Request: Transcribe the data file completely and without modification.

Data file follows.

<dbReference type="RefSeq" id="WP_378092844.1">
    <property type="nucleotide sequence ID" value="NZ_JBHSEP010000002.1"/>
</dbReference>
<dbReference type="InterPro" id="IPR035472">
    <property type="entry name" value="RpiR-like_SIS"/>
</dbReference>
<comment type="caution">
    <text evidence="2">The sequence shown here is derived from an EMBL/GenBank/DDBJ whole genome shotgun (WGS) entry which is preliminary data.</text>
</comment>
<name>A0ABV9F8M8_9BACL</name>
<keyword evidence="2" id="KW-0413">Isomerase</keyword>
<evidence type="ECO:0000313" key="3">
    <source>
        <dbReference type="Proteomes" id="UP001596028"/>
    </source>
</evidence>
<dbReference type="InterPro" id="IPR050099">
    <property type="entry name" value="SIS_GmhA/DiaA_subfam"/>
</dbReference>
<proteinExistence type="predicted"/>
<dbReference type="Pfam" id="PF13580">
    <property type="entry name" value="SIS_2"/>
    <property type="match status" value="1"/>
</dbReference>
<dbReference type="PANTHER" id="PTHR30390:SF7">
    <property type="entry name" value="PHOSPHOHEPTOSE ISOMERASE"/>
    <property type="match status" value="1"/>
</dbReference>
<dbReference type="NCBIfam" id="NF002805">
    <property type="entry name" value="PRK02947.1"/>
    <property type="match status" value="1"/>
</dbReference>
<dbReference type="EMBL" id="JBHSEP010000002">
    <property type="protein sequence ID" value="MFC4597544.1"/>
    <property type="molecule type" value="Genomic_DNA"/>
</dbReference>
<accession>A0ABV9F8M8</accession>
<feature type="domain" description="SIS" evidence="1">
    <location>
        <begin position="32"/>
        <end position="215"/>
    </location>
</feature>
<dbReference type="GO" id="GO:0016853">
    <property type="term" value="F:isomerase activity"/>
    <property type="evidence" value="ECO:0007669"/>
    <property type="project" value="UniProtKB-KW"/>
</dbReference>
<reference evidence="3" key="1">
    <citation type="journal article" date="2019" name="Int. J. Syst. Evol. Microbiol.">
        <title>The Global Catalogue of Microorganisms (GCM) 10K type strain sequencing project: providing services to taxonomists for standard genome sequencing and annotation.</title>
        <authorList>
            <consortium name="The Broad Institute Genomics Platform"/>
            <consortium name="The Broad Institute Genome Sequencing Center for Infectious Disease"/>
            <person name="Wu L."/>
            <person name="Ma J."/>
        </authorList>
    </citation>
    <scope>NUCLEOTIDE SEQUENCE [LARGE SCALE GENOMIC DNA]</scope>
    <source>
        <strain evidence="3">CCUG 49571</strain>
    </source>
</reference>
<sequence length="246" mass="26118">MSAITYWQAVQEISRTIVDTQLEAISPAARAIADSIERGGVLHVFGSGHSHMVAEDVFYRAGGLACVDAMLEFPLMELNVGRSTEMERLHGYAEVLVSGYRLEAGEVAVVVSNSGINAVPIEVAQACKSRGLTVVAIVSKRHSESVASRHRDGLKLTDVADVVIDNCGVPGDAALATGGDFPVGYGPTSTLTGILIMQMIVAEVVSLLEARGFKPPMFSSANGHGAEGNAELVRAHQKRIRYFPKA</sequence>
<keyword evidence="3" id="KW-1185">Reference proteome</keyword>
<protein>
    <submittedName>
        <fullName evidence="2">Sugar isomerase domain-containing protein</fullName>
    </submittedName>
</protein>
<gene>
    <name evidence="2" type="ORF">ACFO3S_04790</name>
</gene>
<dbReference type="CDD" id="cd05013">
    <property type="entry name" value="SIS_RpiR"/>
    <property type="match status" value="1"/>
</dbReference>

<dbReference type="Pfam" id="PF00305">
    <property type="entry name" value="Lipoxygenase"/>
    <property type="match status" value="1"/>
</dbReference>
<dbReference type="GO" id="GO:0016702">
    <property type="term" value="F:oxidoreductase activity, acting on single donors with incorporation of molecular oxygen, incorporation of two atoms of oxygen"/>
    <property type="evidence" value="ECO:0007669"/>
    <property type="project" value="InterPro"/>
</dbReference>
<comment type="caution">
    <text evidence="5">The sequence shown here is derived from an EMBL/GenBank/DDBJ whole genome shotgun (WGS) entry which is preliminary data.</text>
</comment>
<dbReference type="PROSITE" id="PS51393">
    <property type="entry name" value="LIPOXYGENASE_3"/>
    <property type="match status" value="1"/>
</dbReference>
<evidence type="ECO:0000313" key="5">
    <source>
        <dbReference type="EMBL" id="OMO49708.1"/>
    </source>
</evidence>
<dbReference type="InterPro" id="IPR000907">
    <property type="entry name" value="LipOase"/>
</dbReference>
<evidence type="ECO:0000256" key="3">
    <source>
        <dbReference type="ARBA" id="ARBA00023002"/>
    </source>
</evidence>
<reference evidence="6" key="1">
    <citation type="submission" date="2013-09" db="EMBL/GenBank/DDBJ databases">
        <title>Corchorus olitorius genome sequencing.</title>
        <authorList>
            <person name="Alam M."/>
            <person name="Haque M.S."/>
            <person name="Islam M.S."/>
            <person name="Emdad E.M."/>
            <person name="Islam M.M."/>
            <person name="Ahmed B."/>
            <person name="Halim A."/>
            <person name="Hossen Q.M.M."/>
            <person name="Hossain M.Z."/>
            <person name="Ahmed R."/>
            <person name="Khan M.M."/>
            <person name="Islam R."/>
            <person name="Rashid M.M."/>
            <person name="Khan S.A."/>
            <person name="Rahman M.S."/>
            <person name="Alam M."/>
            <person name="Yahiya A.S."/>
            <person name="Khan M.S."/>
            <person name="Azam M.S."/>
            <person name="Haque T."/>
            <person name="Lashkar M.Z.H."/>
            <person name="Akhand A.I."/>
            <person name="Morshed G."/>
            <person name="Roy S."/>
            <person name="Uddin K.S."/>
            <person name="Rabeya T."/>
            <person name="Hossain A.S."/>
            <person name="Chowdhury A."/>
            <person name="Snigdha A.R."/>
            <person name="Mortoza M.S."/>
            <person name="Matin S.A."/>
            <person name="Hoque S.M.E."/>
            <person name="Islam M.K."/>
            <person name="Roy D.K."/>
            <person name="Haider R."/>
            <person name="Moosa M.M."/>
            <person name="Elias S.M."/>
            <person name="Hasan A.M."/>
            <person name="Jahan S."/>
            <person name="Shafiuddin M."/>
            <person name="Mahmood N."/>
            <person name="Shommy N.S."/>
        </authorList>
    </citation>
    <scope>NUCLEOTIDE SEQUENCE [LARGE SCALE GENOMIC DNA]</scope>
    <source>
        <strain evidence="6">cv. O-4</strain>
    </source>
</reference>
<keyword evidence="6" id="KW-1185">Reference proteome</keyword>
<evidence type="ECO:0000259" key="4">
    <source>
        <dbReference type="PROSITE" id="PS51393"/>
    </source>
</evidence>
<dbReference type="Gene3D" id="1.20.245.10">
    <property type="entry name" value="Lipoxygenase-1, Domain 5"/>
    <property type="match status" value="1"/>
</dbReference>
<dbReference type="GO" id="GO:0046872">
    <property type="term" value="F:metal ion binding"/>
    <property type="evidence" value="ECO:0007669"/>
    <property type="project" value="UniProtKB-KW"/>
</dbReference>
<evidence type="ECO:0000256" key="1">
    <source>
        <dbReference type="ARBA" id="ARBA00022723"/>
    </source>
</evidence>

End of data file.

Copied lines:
<dbReference type="RefSeq" id="WP_378092844.1">
    <property type="nucleotide sequence ID" value="NZ_JBHSEP010000002.1"/>
</dbReference>
<dbReference type="InterPro" id="IPR035472">
    <property type="entry name" value="RpiR-like_SIS"/>
</dbReference>
<comment type="caution">
    <text evidence="2">The sequence shown here is derived from an EMBL/GenBank/DDBJ whole genome shotgun (WGS) entry which is preliminary data.</text>
</comment>
<name>A0ABV9F8M8_9BACL</name>
<keyword evidence="2" id="KW-0413">Isomerase</keyword>
<evidence type="ECO:0000313" key="3">
    <source>
        <dbReference type="Proteomes" id="UP001596028"/>
    </source>
</evidence>
<dbReference type="InterPro" id="IPR050099">
    <property type="entry name" value="SIS_GmhA/DiaA_subfam"/>
</dbReference>
<proteinExistence type="predicted"/>
<dbReference type="Pfam" id="PF13580">
    <property type="entry name" value="SIS_2"/>
    <property type="match status" value="1"/>
</dbReference>
<dbReference type="PANTHER" id="PTHR30390:SF7">
    <property type="entry name" value="PHOSPHOHEPTOSE ISOMERASE"/>
    <property type="match status" value="1"/>
</dbReference>
<dbReference type="NCBIfam" id="NF002805">
    <property type="entry name" value="PRK02947.1"/>
    <property type="match status" value="1"/>
</dbReference>
<dbReference type="EMBL" id="JBHSEP010000002">
    <property type="protein sequence ID" value="MFC4597544.1"/>
    <property type="molecule type" value="Genomic_DNA"/>
</dbReference>
<accession>A0ABV9F8M8</accession>
<feature type="domain" description="SIS" evidence="1">
    <location>
        <begin position="32"/>
        <end position="215"/>
    </location>
</feature>
<dbReference type="GO" id="GO:0016853">
    <property type="term" value="F:isomerase activity"/>
    <property type="evidence" value="ECO:0007669"/>
    <property type="project" value="UniProtKB-KW"/>
</dbReference>
<reference evidence="3" key="1">
    <citation type="journal article" date="2019" name="Int. J. Syst. Evol. Microbiol.">
        <title>The Global Catalogue of Microorganisms (GCM) 10K type strain sequencing project: providing services to taxonomists for standard genome sequencing and annotation.</title>
        <authorList>
            <consortium name="The Broad Institute Genomics Platform"/>
            <consortium name="The Broad Institute Genome Sequencing Center for Infectious Disease"/>
            <person name="Wu L."/>
            <person name="Ma J."/>
        </authorList>
    </citation>
    <scope>NUCLEOTIDE SEQUENCE [LARGE SCALE GENOMIC DNA]</scope>
    <source>
        <strain evidence="3">CCUG 49571</strain>
    </source>
</reference>
<sequence length="246" mass="26118">MSAITYWQAVQEISRTIVDTQLEAISPAARAIADSIERGGVLHVFGSGHSHMVAEDVFYRAGGLACVDAMLEFPLMELNVGRSTEMERLHGYAEVLVSGYRLEAGEVAVVVSNSGINAVPIEVAQACKSRGLTVVAIVSKRHSESVASRHRDGLKLTDVADVVIDNCGVPGDAALATGGDFPVGYGPTSTLTGILIMQMIVAEVVSLLEARGFKPPMFSSANGHGAEGNAELVRAHQKRIRYFPKA</sequence>
<keyword evidence="3" id="KW-1185">Reference proteome</keyword>
<protein>
    <submittedName>
        <fullName evidence="2">Sugar isomerase domain-containing protein</fullName>
    </submittedName>
</protein>
<gene>
    <name evidence="2" type="ORF">ACFO3S_04790</name>
</gene>
<dbReference type="CDD" id="cd05013">
    <property type="entry name" value="SIS_RpiR"/>
    <property type="match status" value="1"/>
</dbReference>

<dbReference type="Pfam" id="PF00305">
    <property type="entry name" value="Lipoxygenase"/>
    <property type="match status" value="1"/>
</dbReference>
<dbReference type="GO" id="GO:0016702">
    <property type="term" value="F:oxidoreductase activity, acting on single donors with incorporation of molecular oxygen, incorporation of two atoms of oxygen"/>
    <property type="evidence" value="ECO:0007669"/>
    <property type="project" value="InterPro"/>
</dbReference>
<comment type="caution">
    <text evidence="5">The sequence shown here is derived from an EMBL/GenBank/DDBJ whole genome shotgun (WGS) entry which is preliminary data.</text>
</comment>
<dbReference type="PROSITE" id="PS51393">
    <property type="entry name" value="LIPOXYGENASE_3"/>
    <property type="match status" value="1"/>
</dbReference>
<evidence type="ECO:0000313" key="5">
    <source>
        <dbReference type="EMBL" id="OMO49708.1"/>
    </source>
</evidence>
<dbReference type="InterPro" id="IPR000907">
    <property type="entry name" value="LipOase"/>
</dbReference>
<evidence type="ECO:0000256" key="3">
    <source>
        <dbReference type="ARBA" id="ARBA00023002"/>
    </source>
</evidence>
<reference evidence="6" key="1">
    <citation type="submission" date="2013-09" db="EMBL/GenBank/DDBJ databases">
        <title>Corchorus olitorius genome sequencing.</title>
        <authorList>
            <person name="Alam M."/>
            <person name="Haque M.S."/>
            <person name="Islam M.S."/>
            <person name="Emdad E.M."/>
            <person name="Islam M.M."/>
            <person name="Ahmed B."/>
            <person name="Halim A."/>
            <person name="Hossen Q.M.M."/>
            <person name="Hossain M.Z."/>
            <person name="Ahmed R."/>
            <person name="Khan M.M."/>
            <person name="Islam R."/>
            <person name="Rashid M.M."/>
            <person name="Khan S.A."/>
            <person name="Rahman M.S."/>
            <person name="Alam M."/>
            <person name="Yahiya A.S."/>
            <person name="Khan M.S."/>
            <person name="Azam M.S."/>
            <person name="Haque T."/>
            <person name="Lashkar M.Z.H."/>
            <person name="Akhand A.I."/>
            <person name="Morshed G."/>
            <person name="Roy S."/>
            <person name="Uddin K.S."/>
            <person name="Rabeya T."/>
            <person name="Hossain A.S."/>
            <person name="Chowdhury A."/>
            <person name="Snigdha A.R."/>
            <person name="Mortoza M.S."/>
            <person name="Matin S.A."/>
            <person name="Hoque S.M.E."/>
            <person name="Islam M.K."/>
            <person name="Roy D.K."/>
            <person name="Haider R."/>
            <person name="Moosa M.M."/>
            <person name="Elias S.M."/>
            <person name="Hasan A.M."/>
            <person name="Jahan S."/>
            <person name="Shafiuddin M."/>
            <person name="Mahmood N."/>
            <person name="Shommy N.S."/>
        </authorList>
    </citation>
    <scope>NUCLEOTIDE SEQUENCE [LARGE SCALE GENOMIC DNA]</scope>
    <source>
        <strain evidence="6">cv. O-4</strain>
    </source>
</reference>
<keyword evidence="6" id="KW-1185">Reference proteome</keyword>
<evidence type="ECO:0000259" key="4">
    <source>
        <dbReference type="PROSITE" id="PS51393"/>
    </source>
</evidence>
<dbReference type="Gene3D" id="1.20.245.10">
    <property type="entry name" value="Lipoxygenase-1, Domain 5"/>
    <property type="match status" value="1"/>
</dbReference>
<dbReference type="GO" id="GO:0046872">
    <property type="term" value="F:metal ion binding"/>
    <property type="evidence" value="ECO:0007669"/>
    <property type="project" value="UniProtKB-KW"/>
</dbReference>
<evidence type="ECO:0000256" key="1">
    <source>
        <dbReference type="ARBA" id="ARBA00022723"/>
    </source>
</evidence>